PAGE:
Australian Foreign Minister Stephen Smith just announced that his government will provide Zimbabwe with another $6.5 million in aid to help the so-called unity government restore urgent access to safe water, adequate sanitation and health services.
What's so controversial? He's betting that historically corrupt ZANU-PF government officials won't again abscond with these aid dollars the way they have in the past. (Remember last November when reserve bank governor Gideon Gono stole $7.3 million from the Global Fund ?)
At least Australia has done its homework. In May 2005, the Mugabe regime nationalized MDC-run municipal water services for political gain and profit. Within three years under ZANU-PF control, the national water authority had collapsed due to malfeasance, which directly led to the current cholera outbreak. 4,000 dead and 90,000 infected – and all from an entirely preventable and easily treatable disease. If there's any good news with the new unity government, it's that water services are now back under municipal control. And that's why Australia is donating half of the new aid to municipal authorities for the provision of water treatment chemicals.
And what of Zimbabwe's other major donors? Both the US government and UK government have placed their bets on ZANU-PF not changing its stripes any time soon. The United States and United Kingdom have both stated their respective intents to wait until the unity government has made tangible progress toward improving the human rights situation before they renew substantive development aid to Zimbabwe.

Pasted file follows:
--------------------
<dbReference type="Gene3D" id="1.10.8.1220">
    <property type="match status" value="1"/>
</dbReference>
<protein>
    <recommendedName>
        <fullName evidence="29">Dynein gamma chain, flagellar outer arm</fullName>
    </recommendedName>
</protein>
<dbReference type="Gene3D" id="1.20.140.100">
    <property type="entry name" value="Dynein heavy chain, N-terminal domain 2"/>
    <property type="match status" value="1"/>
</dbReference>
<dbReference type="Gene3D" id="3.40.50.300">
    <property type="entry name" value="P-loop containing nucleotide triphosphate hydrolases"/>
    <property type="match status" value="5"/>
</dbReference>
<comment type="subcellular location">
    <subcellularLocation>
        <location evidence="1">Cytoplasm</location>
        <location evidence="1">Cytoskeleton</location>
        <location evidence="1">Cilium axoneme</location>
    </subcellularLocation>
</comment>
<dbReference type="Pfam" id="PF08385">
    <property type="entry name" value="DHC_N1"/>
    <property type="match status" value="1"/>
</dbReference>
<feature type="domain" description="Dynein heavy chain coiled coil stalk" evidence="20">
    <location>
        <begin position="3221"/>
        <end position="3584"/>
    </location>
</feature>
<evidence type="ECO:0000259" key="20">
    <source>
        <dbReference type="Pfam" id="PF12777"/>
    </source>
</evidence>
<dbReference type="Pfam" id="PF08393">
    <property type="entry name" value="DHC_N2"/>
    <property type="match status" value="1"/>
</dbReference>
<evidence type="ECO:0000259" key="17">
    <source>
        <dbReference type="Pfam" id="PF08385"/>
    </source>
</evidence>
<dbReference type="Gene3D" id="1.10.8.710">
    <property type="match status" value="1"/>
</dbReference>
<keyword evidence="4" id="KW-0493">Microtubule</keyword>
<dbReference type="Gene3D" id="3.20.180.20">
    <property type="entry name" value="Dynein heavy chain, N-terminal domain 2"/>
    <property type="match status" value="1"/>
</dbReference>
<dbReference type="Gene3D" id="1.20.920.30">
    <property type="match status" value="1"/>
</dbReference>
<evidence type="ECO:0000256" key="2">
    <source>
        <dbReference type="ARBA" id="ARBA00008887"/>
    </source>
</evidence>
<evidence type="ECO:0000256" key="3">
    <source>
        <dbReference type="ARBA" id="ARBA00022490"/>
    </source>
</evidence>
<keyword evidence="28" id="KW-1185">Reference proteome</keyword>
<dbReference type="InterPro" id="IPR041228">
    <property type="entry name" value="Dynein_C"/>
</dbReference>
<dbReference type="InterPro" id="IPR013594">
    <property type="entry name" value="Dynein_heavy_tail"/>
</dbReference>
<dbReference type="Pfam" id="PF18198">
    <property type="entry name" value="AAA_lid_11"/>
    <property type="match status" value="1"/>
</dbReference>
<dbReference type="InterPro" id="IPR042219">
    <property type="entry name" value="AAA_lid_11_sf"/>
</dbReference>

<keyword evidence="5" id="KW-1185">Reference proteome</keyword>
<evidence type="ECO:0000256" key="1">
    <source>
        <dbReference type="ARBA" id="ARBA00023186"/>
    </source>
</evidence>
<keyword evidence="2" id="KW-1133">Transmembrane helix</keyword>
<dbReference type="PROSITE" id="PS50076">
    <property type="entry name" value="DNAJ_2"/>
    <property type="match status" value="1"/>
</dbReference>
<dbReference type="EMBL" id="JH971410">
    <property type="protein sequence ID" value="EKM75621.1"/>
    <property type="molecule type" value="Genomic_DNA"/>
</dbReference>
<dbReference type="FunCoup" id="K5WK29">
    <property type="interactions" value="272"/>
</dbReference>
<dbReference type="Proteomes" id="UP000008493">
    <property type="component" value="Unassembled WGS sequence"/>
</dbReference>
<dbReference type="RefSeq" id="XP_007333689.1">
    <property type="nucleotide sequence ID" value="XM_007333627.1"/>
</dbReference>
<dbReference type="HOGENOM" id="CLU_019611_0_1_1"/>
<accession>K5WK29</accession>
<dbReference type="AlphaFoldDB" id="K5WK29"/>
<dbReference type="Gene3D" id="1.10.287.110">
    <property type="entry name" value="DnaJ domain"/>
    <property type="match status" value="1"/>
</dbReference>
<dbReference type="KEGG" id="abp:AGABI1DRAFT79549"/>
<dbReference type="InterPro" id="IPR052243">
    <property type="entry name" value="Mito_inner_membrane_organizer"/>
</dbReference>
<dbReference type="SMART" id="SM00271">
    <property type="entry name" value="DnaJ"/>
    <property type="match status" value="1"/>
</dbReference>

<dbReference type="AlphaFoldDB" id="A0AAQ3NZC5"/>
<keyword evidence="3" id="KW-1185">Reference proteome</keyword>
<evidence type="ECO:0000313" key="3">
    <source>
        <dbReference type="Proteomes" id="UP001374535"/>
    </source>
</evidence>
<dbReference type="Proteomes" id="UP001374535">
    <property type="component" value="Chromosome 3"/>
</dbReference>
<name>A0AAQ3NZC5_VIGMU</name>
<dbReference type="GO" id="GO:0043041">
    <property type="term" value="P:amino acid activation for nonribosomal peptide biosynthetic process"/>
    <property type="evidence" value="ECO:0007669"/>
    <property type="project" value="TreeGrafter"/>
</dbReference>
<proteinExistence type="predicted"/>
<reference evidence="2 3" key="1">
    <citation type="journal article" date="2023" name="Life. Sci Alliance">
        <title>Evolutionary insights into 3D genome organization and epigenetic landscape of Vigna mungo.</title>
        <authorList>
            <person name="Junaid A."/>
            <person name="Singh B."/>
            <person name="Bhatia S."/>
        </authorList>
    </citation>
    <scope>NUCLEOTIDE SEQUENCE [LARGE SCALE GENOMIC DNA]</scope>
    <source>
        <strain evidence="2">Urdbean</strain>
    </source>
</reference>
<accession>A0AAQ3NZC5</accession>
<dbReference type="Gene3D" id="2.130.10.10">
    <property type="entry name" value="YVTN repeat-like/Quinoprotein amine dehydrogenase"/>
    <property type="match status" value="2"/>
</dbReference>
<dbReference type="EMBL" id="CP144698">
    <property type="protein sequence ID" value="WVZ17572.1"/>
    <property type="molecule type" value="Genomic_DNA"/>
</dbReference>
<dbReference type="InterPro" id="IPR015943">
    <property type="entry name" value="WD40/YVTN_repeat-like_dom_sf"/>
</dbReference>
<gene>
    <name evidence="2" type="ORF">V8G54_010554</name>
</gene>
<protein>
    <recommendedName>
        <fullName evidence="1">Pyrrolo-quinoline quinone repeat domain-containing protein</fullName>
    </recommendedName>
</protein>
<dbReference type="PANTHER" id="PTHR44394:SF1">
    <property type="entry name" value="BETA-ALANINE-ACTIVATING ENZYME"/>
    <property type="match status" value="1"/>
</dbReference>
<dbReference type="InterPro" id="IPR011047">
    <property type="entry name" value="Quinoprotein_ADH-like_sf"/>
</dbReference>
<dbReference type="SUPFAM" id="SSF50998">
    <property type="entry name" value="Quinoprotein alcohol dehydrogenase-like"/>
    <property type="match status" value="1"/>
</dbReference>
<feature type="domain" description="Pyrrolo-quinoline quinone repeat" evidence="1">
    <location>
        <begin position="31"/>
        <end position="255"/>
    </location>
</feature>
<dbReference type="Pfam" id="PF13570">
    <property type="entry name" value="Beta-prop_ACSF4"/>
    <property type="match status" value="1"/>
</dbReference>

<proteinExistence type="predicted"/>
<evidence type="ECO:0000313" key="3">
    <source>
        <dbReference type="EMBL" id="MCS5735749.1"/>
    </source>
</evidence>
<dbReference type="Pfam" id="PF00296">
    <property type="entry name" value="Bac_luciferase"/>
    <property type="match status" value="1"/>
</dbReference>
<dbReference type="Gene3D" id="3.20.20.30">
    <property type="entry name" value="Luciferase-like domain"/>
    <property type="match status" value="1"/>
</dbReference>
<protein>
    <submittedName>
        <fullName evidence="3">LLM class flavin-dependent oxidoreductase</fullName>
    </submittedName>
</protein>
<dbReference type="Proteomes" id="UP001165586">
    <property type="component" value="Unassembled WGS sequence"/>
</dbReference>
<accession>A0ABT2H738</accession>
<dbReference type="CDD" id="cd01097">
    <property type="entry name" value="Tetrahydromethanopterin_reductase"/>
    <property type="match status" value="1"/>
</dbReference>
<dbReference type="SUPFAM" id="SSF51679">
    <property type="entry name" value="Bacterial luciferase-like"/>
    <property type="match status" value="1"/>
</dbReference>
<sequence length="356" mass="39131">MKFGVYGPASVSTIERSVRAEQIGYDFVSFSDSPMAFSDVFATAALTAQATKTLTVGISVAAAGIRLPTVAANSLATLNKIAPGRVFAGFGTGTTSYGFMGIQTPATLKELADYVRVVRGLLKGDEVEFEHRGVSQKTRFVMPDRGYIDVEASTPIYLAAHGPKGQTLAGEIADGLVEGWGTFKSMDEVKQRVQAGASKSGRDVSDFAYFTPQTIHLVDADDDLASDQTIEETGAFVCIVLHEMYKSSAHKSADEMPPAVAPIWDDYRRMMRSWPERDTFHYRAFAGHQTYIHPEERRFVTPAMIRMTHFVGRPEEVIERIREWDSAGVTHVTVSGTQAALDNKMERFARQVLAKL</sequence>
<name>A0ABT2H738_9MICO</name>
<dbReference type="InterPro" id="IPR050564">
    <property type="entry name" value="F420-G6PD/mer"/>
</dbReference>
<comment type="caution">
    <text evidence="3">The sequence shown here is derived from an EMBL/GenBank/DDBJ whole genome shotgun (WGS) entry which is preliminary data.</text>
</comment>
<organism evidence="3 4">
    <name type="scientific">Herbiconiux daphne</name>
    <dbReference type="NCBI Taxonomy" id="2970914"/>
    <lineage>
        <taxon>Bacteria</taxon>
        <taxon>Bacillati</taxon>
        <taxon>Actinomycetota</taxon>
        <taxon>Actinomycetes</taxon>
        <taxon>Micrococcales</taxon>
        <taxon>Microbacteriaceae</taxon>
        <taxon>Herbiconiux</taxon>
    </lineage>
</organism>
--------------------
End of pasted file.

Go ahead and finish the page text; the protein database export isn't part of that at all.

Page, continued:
Unfortunately, this modest increase in humanitarian aid from the benevolent Aussies will not address the underlying causes of the current outbreaks in disease and collapse of the health system. For that Zimbabwe needs billions in development aid that will only pour in once the Americans and Brits are satisfied.
2008-09 humanitarian aid to Zimbabwe (USD):
- United States $220 million
- United Kingdom $65 million
- European Union $45 million
- Australia $24 million